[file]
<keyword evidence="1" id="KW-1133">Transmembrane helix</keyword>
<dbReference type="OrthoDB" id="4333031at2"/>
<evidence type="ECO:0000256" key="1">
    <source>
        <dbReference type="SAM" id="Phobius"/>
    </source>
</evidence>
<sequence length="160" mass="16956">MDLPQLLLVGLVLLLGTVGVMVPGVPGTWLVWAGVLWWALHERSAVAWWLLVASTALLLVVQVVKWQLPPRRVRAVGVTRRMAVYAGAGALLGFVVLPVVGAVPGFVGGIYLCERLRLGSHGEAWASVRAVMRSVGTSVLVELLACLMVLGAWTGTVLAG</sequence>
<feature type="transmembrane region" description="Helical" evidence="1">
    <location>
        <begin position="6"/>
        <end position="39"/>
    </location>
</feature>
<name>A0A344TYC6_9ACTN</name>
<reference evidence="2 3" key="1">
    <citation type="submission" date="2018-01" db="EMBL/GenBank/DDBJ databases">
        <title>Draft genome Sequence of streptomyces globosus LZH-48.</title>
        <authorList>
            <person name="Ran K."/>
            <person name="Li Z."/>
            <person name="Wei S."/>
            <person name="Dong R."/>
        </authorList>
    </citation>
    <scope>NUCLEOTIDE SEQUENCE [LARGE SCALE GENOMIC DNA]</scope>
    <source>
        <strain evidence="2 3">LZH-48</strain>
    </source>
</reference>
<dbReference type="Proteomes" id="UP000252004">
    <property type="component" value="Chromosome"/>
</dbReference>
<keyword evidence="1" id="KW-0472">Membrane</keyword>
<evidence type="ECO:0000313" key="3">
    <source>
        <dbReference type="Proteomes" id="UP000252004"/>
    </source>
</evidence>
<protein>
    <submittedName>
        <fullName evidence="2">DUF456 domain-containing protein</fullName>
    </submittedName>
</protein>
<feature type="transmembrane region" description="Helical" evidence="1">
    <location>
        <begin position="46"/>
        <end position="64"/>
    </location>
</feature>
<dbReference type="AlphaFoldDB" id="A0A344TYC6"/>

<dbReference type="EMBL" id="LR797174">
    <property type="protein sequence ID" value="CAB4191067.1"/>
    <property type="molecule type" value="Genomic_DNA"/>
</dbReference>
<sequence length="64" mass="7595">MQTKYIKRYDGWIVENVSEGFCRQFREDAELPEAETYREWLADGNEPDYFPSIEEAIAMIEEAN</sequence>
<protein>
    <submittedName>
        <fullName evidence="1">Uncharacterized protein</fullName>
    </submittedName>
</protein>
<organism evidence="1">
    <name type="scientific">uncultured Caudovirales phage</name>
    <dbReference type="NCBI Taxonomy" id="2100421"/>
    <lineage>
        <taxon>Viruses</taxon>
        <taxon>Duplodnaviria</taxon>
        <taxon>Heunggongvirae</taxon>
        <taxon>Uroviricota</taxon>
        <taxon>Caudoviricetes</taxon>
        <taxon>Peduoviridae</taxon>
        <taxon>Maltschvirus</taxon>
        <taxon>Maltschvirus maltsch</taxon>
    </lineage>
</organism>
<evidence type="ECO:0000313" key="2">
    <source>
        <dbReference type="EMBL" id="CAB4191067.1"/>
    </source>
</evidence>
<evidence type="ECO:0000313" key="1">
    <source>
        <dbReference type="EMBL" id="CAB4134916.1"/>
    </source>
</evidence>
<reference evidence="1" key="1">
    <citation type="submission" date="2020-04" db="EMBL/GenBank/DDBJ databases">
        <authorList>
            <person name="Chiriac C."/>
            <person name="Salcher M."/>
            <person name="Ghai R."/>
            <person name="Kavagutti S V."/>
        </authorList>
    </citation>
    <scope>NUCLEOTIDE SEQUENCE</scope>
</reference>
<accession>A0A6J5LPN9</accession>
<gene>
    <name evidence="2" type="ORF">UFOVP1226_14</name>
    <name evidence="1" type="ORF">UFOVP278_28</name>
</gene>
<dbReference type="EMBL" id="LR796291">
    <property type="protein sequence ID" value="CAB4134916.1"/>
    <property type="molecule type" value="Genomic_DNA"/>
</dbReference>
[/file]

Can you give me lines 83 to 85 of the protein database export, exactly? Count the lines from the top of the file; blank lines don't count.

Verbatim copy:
        <dbReference type="EMBL" id="CAB4134916.1"/>
    </source>
</evidence>